Part 2 of our experieces of the adoption process. Part 1 is here.
The programme was interesting. A series of seminars which dealt with various aspects of adoption. We were one of about 10 couples to start. A few dropped out, but most were dead keen and carried on through.
One seminar involved two adoptees telling their stories. The young man’s story was positive. The young woman was obviously very bitter about being “stolen” from her mother. Her story upset many of the participants and I’m sure some of them seriously questioned if they were doing the right thing.
Another involved a young Maori woman telling us about her four adopted kids. She was great. Her kids were lucky to have a mum like her.
After the seminars we were interviewed extensively by a social worker and had to detail our police histories, financial status, provide character references etc.
We stuck it out and our social worker told us once we completed our profile we were to be allowed onto the register.
Our profile consisted of photos of us, our cat, our home, our families plus statements about each other and our personal values and our views on bringing up children. Tracey is a “scrapbooker” and she made a beautiful job of it. I cannot over-emphasise how important your profile is. This goes to the birth mother. It may be one of 6 or 7 she has to choose from. You’ve got to get it right. Be honest!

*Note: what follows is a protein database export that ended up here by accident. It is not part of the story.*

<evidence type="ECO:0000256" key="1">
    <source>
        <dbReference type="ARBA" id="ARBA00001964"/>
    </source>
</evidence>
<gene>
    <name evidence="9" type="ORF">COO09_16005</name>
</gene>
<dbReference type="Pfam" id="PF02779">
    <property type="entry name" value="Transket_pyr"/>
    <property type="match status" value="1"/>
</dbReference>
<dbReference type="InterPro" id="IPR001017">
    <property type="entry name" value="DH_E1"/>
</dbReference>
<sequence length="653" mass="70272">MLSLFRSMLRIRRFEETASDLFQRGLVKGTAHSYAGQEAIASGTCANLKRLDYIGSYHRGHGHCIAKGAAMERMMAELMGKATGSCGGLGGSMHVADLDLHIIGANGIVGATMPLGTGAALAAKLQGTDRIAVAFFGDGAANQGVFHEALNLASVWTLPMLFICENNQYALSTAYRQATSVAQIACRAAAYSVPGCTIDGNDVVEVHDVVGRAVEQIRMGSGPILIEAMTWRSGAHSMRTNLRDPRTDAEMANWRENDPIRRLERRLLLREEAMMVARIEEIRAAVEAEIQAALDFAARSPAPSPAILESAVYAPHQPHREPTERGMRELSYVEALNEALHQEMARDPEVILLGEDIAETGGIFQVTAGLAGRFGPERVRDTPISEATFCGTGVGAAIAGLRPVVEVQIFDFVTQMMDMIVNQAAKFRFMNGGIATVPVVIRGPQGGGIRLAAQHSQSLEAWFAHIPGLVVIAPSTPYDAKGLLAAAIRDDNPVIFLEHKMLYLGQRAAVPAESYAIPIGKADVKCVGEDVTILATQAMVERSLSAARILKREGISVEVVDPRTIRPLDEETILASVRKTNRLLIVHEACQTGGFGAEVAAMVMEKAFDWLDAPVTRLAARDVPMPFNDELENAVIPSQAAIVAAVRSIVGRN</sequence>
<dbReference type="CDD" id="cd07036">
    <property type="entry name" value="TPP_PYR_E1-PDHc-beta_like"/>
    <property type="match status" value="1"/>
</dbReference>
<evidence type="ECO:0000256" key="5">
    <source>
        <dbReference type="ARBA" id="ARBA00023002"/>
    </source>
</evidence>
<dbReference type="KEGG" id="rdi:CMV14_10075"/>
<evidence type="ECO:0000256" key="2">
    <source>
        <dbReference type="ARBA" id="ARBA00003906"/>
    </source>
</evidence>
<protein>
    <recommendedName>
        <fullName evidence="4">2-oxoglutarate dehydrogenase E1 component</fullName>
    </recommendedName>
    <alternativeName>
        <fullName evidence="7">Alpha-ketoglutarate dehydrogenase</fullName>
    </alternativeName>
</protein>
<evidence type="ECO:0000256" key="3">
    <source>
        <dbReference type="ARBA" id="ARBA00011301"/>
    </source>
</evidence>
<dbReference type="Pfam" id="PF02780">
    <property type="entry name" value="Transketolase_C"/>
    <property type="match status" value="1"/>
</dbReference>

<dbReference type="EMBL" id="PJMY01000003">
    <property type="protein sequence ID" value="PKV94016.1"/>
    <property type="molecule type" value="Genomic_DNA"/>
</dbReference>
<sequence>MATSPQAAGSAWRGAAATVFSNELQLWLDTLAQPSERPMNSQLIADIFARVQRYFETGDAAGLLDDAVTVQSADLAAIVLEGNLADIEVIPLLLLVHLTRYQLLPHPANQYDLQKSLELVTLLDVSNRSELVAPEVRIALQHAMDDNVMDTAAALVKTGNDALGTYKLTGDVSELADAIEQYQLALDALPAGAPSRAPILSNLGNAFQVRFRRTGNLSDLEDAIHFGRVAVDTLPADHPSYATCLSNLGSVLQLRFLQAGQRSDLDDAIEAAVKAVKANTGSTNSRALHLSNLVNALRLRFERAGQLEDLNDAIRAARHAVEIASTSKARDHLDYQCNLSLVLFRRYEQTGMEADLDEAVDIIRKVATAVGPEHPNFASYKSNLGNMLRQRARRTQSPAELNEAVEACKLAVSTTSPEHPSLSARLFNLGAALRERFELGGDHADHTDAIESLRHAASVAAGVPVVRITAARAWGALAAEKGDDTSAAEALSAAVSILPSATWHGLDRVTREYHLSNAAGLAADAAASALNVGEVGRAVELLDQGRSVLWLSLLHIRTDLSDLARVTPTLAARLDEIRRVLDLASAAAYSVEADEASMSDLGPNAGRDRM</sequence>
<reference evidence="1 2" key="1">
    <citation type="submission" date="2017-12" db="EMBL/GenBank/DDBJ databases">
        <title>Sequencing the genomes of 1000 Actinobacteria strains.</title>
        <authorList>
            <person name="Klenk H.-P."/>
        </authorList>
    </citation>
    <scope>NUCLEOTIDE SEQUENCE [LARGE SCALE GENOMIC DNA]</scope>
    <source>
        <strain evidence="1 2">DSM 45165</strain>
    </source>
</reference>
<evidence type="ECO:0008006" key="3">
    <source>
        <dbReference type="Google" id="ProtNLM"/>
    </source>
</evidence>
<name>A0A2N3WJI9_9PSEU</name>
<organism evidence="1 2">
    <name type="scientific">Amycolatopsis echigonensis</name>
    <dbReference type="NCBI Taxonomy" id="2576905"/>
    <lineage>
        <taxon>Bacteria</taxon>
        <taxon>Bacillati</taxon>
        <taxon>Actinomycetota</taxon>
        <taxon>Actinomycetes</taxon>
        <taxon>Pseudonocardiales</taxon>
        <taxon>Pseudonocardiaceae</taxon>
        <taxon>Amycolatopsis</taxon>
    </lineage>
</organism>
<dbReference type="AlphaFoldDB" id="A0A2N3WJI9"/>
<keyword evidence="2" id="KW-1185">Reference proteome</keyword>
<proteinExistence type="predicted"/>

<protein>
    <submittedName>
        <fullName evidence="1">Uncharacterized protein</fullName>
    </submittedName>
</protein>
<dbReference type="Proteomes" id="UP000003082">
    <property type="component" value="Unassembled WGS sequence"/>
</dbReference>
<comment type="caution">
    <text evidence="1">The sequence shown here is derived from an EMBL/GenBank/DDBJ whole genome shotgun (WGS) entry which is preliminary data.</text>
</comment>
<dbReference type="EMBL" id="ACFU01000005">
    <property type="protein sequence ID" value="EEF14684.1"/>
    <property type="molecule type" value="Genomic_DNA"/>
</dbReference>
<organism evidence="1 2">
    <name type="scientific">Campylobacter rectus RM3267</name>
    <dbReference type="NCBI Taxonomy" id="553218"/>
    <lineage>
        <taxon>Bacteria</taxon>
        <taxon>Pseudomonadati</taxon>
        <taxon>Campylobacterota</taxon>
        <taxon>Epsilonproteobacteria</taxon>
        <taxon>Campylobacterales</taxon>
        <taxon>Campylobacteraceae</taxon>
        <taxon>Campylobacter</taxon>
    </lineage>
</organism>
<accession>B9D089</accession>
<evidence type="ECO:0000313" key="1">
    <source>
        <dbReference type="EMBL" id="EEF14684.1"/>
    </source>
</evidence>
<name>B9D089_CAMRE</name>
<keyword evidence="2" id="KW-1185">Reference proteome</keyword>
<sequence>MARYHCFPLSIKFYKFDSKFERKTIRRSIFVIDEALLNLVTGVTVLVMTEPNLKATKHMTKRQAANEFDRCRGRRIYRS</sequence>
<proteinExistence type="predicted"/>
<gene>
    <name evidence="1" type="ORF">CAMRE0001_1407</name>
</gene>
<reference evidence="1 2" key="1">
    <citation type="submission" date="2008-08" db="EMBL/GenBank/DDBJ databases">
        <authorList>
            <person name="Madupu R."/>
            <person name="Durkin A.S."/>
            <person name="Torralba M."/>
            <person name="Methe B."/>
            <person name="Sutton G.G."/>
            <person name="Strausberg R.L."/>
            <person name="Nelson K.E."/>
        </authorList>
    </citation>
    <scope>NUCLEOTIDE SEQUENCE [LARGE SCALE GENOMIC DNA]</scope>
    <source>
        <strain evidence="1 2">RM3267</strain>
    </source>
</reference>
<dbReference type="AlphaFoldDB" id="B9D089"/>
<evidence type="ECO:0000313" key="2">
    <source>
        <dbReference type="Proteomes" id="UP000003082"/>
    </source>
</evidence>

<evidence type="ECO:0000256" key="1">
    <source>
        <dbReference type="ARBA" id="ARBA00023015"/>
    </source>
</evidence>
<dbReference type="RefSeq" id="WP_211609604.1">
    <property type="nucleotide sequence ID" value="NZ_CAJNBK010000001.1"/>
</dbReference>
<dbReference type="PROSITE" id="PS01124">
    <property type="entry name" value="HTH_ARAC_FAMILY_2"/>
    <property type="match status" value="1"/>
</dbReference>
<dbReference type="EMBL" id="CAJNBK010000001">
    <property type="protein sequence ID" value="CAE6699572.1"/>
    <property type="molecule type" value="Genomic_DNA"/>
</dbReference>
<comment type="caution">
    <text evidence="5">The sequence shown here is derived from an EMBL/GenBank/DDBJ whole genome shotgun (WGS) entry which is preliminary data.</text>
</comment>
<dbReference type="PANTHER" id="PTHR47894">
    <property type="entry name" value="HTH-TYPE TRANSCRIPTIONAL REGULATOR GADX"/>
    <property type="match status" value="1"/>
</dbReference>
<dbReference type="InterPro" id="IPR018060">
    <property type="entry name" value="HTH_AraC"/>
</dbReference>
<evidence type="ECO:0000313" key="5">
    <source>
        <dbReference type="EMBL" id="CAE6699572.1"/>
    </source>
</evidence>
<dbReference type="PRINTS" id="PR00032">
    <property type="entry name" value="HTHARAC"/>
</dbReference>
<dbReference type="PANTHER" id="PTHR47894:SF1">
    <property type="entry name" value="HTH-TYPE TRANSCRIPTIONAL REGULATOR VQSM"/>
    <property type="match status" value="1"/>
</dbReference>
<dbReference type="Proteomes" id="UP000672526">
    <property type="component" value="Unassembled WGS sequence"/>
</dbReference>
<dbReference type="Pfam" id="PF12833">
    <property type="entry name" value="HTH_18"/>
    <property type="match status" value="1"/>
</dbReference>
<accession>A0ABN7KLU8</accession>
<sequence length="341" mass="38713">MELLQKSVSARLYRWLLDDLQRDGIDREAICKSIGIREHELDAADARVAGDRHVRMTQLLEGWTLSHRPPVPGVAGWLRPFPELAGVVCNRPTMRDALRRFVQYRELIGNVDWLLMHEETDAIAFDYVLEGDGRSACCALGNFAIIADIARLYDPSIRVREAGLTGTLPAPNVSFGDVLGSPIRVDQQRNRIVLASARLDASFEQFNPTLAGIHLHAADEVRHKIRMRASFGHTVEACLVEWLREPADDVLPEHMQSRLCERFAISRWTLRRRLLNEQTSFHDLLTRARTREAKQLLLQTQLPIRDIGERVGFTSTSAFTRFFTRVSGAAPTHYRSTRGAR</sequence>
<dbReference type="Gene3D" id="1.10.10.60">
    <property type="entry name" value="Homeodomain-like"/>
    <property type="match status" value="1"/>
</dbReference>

Now Tracey is not just a great designer, she’s also a clever marketer. We knew our chances were not high, so we would have to be enterprising.
All prospective adoptive parents in NZ must be approved by the Adoption Unit. Most adoptions are then organized by the same agency. However, once you are “approved” as a suitable parent you can organize a “private” adoption (it will still require the Adoption Units approval). You may know someone through your church, or social circle, your GP might recommend you to a prospective mum. There are many possibilities. You can be pro-active. However most people just rely on state system, wait and hope.
Tracey is pro-active. She photocopied 200 copies of our profile, plus a covering letter and mailed it off to 200 rural GPs and midwives all over the South Island and lower half of the North Island.